Wednesday, August 31st, 2016


Fresh clashes have been reported on a stretch of the Asian Highway running through southern Karen State on Tuesday, following the death of the leader of a splinter group of the Democratic Karen Benevolent Army (DKBA).

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Human rights advocates have called on Myanmar to investigate the death of a young woman from the country’s persecuted Rohingya Muslim minority, who died this month after being found naked and unconscious near a military base.

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Khun Htun Oo, chairperson for Shan Nationalities League for Democracy (SNLD), has cancelled plans to attend the Union Peace Conference (also called 21st Century Panglong Conference) because he said it wasn’t inclusive enough.

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In the grandest gesture yet of her young administration, Myanmar’s leader, Daw Aung San Suu Kyi, opened a peace conference on Wednesday to bring together hundreds of the country’s ethnic armed groups in hopes of ending decades of conflict.

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The much-heralded Union Peace Conference is finally here and delegates from across Myanmar and the world are gathering in Nay Pyi Taw for an event that recalls the negotiations of Daw Aung San Suu Kyi’s beloved father with ethnic minority leaders almost seven decades ago.

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A House of Representatives MP from Rakhine State introduced an urgent motion on August 30 requesting that non-Myanmar experts on the Arakan State Advisory Commission be replaced by local academics. The commission currently includes three foreigners including former UN Secretary-General Mr Kofi Anan.

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Zipporah Sein: vice chairperson of Karen National Union. Since it is the first conference, we have high hopes that peace and a federal Union can be built. We have yet to deepen trust with the government mainly because there are still clashes. Much needs to be done before trust can be forged.

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The new National League for Democracy government is struggling to fix the government’s administrative branches, according to U Shwe Mann, chairman of Parliament’s Legal Affairs and Special Cases Assessment Commission.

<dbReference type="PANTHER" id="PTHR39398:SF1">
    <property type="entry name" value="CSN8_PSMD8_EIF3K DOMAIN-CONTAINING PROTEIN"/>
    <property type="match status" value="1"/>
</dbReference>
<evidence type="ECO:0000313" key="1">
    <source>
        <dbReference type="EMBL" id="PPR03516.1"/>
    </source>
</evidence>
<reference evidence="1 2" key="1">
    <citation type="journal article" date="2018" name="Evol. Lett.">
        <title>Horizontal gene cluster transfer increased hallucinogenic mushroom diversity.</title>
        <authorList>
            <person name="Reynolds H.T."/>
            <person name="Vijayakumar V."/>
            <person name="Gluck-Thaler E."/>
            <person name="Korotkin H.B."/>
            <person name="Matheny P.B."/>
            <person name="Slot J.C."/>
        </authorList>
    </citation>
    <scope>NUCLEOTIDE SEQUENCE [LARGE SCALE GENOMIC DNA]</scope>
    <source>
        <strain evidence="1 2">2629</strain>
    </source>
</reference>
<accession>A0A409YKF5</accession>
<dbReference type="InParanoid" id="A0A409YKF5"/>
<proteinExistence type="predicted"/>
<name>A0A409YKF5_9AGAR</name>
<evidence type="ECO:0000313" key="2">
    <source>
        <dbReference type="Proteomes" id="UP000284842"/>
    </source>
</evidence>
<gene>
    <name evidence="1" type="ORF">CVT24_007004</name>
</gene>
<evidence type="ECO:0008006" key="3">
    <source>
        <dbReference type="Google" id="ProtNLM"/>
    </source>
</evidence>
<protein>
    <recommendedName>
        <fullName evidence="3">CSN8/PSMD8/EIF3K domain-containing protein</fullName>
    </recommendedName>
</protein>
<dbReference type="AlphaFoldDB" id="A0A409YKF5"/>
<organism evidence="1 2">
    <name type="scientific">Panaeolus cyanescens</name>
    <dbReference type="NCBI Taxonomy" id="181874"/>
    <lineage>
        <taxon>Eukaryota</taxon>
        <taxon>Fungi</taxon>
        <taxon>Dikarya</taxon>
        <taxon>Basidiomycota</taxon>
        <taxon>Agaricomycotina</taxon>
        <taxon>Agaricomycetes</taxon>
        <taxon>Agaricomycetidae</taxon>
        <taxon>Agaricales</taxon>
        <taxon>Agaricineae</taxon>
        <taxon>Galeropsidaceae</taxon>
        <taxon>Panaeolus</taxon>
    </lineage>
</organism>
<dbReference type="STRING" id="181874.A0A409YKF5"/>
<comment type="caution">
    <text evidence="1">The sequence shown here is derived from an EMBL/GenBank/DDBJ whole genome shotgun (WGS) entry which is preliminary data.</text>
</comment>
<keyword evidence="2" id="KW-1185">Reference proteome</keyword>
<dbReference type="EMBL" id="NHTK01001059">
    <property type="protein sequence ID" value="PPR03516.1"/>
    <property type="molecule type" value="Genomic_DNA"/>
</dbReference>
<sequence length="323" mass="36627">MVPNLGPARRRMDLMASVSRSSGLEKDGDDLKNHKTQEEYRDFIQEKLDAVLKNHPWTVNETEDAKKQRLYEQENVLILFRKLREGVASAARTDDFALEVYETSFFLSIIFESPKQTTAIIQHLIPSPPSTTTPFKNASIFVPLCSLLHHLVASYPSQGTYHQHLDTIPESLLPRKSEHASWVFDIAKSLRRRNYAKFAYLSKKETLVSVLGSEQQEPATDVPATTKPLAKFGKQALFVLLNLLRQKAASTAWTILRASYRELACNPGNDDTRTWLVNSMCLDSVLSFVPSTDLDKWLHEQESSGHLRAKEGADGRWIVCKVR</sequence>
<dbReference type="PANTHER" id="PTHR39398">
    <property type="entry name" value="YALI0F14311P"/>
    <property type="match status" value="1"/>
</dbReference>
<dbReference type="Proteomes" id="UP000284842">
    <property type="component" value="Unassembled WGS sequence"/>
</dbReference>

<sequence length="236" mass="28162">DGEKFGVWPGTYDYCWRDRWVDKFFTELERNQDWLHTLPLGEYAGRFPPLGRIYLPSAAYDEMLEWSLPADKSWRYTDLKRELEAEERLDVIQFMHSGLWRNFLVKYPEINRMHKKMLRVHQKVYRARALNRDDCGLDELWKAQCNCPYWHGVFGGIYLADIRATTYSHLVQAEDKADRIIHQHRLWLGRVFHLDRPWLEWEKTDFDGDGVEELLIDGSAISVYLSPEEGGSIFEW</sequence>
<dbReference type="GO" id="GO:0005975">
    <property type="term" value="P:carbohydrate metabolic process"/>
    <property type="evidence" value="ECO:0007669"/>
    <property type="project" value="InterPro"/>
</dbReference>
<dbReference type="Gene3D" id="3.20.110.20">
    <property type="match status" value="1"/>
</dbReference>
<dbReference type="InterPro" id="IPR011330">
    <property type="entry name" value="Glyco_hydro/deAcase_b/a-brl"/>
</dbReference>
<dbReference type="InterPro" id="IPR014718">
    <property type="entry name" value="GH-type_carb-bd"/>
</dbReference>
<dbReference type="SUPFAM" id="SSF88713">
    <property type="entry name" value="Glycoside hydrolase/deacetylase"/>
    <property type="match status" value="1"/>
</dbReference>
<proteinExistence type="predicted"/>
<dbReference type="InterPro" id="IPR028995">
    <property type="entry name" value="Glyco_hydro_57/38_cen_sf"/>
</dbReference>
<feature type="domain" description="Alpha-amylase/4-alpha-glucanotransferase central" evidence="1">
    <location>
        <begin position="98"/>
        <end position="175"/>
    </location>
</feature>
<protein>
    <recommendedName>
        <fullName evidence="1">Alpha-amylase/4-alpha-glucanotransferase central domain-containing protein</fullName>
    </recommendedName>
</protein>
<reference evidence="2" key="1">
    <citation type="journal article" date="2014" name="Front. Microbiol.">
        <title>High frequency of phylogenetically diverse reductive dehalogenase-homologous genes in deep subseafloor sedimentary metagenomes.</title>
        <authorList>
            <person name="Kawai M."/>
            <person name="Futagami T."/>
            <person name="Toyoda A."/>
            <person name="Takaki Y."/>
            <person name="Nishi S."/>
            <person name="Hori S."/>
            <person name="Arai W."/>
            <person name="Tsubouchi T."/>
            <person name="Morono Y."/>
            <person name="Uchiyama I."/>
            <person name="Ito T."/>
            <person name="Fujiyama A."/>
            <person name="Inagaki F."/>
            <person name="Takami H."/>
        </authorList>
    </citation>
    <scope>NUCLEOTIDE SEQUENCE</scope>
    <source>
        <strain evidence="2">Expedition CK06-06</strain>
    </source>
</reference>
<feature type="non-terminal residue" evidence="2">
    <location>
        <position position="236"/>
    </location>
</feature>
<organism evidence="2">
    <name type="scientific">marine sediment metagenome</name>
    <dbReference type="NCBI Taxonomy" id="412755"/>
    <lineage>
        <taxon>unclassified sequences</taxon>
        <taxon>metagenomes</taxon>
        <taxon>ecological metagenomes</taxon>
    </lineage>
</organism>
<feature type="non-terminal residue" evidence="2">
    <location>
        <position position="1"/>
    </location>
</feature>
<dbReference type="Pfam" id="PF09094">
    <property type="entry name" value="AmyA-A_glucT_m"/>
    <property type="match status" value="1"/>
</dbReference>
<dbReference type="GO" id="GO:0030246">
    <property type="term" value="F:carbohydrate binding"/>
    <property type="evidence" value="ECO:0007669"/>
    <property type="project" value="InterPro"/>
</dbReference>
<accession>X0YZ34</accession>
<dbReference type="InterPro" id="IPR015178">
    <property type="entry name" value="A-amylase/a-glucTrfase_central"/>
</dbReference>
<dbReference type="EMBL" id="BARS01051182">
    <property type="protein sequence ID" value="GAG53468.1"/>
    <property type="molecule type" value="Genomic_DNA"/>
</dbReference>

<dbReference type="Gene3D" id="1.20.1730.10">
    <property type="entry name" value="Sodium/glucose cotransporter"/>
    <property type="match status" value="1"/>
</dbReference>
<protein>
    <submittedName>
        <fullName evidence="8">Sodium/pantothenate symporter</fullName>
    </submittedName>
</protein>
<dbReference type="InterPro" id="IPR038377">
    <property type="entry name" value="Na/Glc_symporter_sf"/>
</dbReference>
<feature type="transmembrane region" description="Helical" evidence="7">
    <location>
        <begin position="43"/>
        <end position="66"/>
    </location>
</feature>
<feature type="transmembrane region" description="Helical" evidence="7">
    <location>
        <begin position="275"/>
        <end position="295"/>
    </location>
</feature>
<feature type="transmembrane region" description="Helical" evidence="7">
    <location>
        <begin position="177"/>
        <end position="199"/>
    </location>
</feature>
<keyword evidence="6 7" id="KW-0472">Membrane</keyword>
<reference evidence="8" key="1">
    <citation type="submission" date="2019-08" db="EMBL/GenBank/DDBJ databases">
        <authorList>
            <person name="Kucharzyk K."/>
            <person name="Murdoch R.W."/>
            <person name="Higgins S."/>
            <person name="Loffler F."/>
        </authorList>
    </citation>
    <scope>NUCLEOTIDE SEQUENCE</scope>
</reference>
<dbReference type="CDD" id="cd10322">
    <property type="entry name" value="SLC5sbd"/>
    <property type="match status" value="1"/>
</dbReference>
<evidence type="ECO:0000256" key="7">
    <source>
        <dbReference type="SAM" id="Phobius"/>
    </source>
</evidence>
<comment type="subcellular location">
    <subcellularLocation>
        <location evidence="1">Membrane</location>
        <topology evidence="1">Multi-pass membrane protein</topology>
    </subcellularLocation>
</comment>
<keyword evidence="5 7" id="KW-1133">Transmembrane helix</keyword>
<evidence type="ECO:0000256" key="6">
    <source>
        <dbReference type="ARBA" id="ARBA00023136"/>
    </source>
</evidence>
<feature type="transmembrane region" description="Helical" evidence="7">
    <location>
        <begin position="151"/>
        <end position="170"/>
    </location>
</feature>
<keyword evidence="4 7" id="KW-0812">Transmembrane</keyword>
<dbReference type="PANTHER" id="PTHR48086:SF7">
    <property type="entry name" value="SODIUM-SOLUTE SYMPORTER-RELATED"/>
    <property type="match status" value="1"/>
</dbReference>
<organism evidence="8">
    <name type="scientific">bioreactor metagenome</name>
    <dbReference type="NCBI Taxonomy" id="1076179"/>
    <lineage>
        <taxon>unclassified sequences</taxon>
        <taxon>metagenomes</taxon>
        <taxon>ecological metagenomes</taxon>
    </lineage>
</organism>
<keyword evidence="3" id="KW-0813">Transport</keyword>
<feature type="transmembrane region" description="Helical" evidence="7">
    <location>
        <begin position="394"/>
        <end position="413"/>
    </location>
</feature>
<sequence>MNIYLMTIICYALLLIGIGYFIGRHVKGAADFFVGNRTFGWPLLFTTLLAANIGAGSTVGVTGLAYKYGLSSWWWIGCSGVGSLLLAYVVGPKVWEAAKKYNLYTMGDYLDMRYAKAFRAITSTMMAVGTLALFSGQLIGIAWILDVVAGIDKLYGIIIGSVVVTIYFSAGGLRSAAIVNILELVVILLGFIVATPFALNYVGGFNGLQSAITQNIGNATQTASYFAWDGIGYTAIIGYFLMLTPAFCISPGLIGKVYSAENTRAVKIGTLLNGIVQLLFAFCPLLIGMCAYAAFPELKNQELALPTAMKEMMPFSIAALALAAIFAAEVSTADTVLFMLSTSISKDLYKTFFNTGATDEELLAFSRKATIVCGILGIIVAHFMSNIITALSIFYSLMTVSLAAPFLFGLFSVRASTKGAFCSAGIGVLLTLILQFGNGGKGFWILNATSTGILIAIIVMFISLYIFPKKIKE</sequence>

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Burma’s Ministry of Immigration and Population will allow tourists from 100 countries holding electronic visas to enter Burma through three cities on the Thai border, starting on Sept. 1.

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Addressing a major peace conference in Myanmar, the United Nations chief today highlighted that the country’s path to reconciliation is a promising one, but that after decades of conflict it will not be easy and will require compromise for all involved.

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The 21st Century Panglong Conference kicked off today— a forum that aims to help bring peace and reconciliation to Burma, and end decades of armed conflict between ethnic armed groups and the Burmese military.

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There are many reasons to be optimistic about the future of Burma. Elections in November 2015 brought the first democratic government in decades. Last year, dozens of political prisoners were granted amnesty and released. Laws restricting core political freedoms such as speech, association and assembly have been relaxed.

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China and Myanmar have shared a geopolitically strategic 2185-kilometre (1358-mile) border since the end of World War II. During the great power politics of the post-war era, the leaderships of the two nations fine-tuned postures of neutrality and non-alignment throughout the Cold War. U Nu and Zhou Enlai, the premiers of the two nations, stood together at the forefront of the non-aligned movement.

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Aye Thada Hla is a communications coordinator of the Gender Equality Network comprising more than 100 local and international civil society organisations, all of which are committed to improving women’s rights and addressing gender inequality in Myanmar.

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